Longtime Pinellas educator Raymond Tampa bid farewell Friday to children and staff at Lakewood Elementary School, ending a 31-year career with the district.
Tampa, who has been principal at Lakewood since 2000, told faculty on Sept. 10 that he had accepted a job in Atlanta with a private education company. He will serve as principal at one of 10 schools the firm runs for low-performing and disruptive students.
Community Education Partners, based in Nashville, also will run a school in Pinellas.
The School Board agreed several months ago to hire CEP to educate as many as 600 middle and high school students with problems such as chronic suspension or defiance. The school is scheduled to open in January at 8580 66th St. N in Pinellas Park.
Tampa said he was approached over the summer by former director of school operations Arlington Nunn, who works as a district facilitator for CEP.
"He started talking to me and asked me to consider working with this company," Tampa said in a phone interview Thursday. "I met the president and the regional vice president. I guess they were impressed enough with me to invite me to come to Atlanta and take a look at one of their schools."
He declined to comment further, saying he was unable to provide more details without permission from his new employer.
Tampa, who is 52, began his career in Pinellas in 1973 as a teacher at Meadowlawn Middle School. The district promoted him to assistant principal and transferred him to Morgan Fitzgerald Middle School in 1993.
He served as assistant principal at Shore Acres Elementary for a year. He was promoted to principal in 1996 and transferred to North Shore Elementary. He worked there until 2000 when he came to Lakewood at an annual salary of $78,936.
Stephanie Cross, who became assistant principal at Lakewood shortly before Tampa arrived, called him "a delight."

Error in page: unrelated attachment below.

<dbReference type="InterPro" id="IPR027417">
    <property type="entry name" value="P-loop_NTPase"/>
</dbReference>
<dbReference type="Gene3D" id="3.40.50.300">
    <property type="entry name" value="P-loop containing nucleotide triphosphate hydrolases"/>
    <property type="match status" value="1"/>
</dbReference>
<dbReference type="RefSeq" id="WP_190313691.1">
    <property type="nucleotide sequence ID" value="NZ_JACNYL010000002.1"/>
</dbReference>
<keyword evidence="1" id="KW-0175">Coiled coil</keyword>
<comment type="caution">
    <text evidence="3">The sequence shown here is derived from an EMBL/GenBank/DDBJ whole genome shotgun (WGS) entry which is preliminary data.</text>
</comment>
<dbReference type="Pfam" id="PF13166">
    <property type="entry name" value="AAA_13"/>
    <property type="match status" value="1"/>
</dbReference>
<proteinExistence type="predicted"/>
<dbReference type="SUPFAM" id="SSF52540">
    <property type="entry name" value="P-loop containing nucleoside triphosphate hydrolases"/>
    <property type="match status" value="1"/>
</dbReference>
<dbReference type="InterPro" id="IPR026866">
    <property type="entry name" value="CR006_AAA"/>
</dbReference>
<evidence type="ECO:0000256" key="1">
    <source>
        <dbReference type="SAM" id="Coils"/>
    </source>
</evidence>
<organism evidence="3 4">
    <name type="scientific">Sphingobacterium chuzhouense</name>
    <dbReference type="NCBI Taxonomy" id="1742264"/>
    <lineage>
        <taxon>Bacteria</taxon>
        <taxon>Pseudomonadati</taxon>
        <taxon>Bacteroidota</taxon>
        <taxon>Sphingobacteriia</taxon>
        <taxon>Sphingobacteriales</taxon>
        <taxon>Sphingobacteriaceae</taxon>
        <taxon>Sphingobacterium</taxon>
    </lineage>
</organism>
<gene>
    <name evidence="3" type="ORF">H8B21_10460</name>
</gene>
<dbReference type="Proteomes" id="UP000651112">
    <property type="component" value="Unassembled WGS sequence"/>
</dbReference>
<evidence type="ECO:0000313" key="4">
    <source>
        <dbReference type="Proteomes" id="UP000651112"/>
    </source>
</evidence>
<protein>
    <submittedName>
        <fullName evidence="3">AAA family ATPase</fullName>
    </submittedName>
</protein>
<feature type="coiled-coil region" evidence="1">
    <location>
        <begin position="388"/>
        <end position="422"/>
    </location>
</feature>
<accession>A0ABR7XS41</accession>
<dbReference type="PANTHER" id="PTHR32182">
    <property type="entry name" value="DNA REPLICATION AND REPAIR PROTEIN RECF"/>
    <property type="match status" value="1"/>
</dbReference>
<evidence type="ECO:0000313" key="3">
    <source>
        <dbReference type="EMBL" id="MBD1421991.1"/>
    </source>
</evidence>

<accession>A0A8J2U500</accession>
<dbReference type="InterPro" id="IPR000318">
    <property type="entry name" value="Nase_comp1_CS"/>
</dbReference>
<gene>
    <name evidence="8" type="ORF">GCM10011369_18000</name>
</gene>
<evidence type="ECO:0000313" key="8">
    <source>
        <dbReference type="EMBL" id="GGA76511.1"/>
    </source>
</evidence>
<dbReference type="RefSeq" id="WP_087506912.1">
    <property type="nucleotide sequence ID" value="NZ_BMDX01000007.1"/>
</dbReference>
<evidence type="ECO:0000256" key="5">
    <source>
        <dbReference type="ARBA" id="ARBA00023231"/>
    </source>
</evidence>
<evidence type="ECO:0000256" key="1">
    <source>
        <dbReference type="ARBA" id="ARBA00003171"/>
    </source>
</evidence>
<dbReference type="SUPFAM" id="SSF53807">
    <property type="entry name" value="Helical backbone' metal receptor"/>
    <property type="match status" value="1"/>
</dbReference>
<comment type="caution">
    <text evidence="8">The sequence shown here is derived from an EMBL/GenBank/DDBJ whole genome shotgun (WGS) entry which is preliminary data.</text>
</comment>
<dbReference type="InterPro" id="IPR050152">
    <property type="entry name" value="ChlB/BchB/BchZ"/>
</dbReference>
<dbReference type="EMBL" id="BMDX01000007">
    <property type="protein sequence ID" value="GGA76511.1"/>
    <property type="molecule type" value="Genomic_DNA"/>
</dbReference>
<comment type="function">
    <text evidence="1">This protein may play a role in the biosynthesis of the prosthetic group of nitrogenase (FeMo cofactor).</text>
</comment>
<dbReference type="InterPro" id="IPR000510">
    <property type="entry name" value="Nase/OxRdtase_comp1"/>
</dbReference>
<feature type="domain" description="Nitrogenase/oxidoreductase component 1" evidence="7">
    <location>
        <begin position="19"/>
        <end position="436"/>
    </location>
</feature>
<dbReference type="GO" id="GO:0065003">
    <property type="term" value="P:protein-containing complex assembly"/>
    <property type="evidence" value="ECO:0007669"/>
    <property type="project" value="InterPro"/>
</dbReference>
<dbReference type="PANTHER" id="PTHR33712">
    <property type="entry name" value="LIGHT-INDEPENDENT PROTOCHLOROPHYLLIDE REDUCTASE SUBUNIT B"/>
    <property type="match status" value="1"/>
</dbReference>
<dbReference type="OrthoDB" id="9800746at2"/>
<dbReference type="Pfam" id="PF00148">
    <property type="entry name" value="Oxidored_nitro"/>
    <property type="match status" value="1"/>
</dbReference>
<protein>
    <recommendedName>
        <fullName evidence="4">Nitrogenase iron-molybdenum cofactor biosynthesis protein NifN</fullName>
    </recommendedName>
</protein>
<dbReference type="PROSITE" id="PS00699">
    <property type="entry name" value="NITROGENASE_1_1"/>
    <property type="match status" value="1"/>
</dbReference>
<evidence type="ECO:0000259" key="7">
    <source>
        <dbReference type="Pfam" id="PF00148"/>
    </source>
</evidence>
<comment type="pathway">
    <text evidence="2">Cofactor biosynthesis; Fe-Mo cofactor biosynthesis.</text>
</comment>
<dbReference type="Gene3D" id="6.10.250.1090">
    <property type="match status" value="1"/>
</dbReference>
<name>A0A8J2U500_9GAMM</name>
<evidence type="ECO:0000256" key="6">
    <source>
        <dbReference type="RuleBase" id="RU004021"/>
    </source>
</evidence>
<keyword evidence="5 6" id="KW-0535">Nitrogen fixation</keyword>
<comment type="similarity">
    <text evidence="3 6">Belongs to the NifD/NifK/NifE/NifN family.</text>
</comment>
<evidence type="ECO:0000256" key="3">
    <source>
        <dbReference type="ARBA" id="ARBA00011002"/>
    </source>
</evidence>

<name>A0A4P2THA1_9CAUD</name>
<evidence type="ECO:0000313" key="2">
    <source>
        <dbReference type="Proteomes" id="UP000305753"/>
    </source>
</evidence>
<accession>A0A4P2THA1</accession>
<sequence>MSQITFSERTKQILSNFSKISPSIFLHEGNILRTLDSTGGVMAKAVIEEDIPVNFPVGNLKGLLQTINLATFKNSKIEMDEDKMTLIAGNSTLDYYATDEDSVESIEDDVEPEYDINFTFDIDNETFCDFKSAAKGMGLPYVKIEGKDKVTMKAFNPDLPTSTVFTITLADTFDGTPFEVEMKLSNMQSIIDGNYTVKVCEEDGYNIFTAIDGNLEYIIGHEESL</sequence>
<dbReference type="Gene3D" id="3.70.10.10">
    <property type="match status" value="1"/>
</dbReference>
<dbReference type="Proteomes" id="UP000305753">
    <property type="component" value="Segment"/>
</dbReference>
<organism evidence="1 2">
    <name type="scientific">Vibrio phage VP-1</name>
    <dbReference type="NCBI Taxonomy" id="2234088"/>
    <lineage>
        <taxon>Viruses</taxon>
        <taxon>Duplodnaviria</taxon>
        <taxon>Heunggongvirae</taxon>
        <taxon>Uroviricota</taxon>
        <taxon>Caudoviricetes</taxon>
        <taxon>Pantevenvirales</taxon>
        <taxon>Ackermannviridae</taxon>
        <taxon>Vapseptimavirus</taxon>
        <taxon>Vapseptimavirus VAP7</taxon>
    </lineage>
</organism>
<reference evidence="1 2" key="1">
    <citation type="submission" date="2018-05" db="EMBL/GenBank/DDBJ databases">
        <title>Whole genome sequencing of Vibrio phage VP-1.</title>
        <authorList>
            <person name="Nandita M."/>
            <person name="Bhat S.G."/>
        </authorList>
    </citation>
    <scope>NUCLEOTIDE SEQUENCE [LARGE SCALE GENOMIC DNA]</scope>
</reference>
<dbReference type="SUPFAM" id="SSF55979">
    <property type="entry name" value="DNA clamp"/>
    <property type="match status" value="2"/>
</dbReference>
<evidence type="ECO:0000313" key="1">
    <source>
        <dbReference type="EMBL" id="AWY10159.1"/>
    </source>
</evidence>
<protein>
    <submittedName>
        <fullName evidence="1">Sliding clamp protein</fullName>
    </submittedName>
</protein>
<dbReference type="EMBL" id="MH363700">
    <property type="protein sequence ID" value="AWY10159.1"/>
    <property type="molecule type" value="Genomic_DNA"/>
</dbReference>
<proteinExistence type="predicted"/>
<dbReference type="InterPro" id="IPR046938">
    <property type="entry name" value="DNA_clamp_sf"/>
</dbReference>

"The moment he walked on the campus, there was a calmness," she said. "He encouraged us when we needed to be encouraged. He was a great source of inspiration to parents, teachers and kids."
Tampa made it a point to be visible on campus during his four years at the school, Cross said. A tireless crusader for children, he increased school resources in a time of budget cuts by encouraging community business partnerships. He created a summer reading program for struggling first- and second-graders and pioneered a salad bar in the school cafeteria to promote healthful eating.
Most recently, he began working with two other south Pinellas schools to secure a U.S. Department of Education grant to create an "attendance area magnet" open to children in Attendance Area A. Lakewood's share of the $6.4-million grant will create a medical science program at the school.
Cross said Tampa's departure will not affect the program's development.
"He laid the foundation," she said. "We'll move right ahead as if he were still here knowing this is what he wanted."
Raquel Russo, who oversees partnership development at the school, said she doubts Lakewood would have secured the grant without Tampa's efforts.
"Without him, a lot of things wouldn't have happened," she said. "He had a vision. He saw the potential and it happened."
School secretary Donna Cornetta, who has seen several principals come and go in the 28 years she has been at the school, said she will always remember Tampa's first day at Lakewood.
"He came in wearing a suit looking very distinguished," she said. "He immediately made us feel safe. Everyone took to him instantly."
While he will be missed, Cornetta said the staff is wishing him the best at his new job.
The firm that hired Tampa serves about 6,000 children in Houston, Philadelphia, Atlanta, Panama City, Orlando and Richmond, Va. Tampa will serve as principal at the CEP school in Atlanta, which is in its third year of a five-year contract with the Atlanta Public Schools district.
Randle Richardson, the education firm's chief executive officer, said Tampa came to CEP's attention when he applied to be principal of the school the company will run in Pinellas. During the interview, Tampa indicated that he would like to retire to Atlanta at some point to be closer to family.
"It was just that simple," Richardson said.
Another Pinellas administrator, Tim Haley, interviewed along with Tampa. Haley has left Hamilton Disston School in Gulfport to head the new CEP school in Pinellas County.
Area superintendent Lewis Williams said he will begin interviewing candidates for Tampa's job on Tuesday. He expects to make his recommendation for a replacement to district superintendent Howard Hinesley on Wednesday.